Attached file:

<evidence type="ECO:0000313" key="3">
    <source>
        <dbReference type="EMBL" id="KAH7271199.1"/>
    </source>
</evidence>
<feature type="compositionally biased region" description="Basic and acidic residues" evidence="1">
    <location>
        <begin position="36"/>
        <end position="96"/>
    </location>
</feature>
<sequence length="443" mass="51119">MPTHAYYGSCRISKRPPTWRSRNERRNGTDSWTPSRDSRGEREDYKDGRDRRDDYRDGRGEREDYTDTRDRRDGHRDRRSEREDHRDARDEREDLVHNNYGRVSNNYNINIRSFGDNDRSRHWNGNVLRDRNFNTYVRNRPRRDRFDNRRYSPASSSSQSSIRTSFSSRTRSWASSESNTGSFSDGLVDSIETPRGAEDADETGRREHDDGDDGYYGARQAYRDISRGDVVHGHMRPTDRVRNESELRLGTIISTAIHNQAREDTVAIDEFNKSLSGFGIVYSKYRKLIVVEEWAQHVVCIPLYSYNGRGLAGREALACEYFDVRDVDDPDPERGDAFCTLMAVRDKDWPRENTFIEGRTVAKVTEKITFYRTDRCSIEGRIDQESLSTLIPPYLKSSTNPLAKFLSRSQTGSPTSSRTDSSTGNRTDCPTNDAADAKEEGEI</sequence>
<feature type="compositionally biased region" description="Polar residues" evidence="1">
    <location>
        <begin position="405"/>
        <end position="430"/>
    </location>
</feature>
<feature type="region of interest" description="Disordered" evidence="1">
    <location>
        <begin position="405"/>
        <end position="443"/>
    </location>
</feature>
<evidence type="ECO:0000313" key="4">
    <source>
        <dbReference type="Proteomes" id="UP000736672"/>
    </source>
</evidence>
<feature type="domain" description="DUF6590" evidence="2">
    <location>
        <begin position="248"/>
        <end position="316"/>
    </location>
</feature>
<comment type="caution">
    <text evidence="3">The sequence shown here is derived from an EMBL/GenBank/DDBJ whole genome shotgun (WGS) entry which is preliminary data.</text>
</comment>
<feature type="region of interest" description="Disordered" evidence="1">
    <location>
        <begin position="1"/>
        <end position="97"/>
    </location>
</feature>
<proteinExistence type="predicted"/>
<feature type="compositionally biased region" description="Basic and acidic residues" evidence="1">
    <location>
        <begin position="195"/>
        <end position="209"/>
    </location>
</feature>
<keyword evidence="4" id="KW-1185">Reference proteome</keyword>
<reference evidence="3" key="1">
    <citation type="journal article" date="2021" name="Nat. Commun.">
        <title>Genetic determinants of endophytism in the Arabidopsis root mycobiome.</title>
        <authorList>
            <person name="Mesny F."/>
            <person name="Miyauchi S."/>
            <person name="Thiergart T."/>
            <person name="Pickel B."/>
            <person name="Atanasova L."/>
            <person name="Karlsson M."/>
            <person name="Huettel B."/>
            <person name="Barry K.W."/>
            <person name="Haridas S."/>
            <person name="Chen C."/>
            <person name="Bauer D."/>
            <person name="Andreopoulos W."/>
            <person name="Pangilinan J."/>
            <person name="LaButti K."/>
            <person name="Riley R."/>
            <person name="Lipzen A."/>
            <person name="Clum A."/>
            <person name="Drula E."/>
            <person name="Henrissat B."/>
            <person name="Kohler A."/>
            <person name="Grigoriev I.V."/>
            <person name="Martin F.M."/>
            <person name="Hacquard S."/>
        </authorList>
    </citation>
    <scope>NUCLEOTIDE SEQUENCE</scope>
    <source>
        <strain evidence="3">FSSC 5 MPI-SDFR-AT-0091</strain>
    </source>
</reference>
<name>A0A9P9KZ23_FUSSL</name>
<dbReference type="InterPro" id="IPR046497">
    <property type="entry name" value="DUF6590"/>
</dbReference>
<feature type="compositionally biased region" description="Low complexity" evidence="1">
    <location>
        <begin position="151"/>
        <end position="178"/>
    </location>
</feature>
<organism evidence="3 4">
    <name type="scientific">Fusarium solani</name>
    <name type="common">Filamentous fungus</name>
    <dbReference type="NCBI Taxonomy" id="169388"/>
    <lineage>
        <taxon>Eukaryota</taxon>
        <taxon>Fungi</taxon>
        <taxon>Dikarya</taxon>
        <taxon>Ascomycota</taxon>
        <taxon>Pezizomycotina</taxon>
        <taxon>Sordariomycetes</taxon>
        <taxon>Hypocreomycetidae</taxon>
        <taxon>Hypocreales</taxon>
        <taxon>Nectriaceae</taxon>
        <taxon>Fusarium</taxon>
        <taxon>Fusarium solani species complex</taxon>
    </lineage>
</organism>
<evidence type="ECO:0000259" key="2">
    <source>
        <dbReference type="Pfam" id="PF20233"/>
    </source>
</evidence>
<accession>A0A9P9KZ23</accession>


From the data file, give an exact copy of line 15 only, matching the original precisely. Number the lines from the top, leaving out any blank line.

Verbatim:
        <begin position="405"/>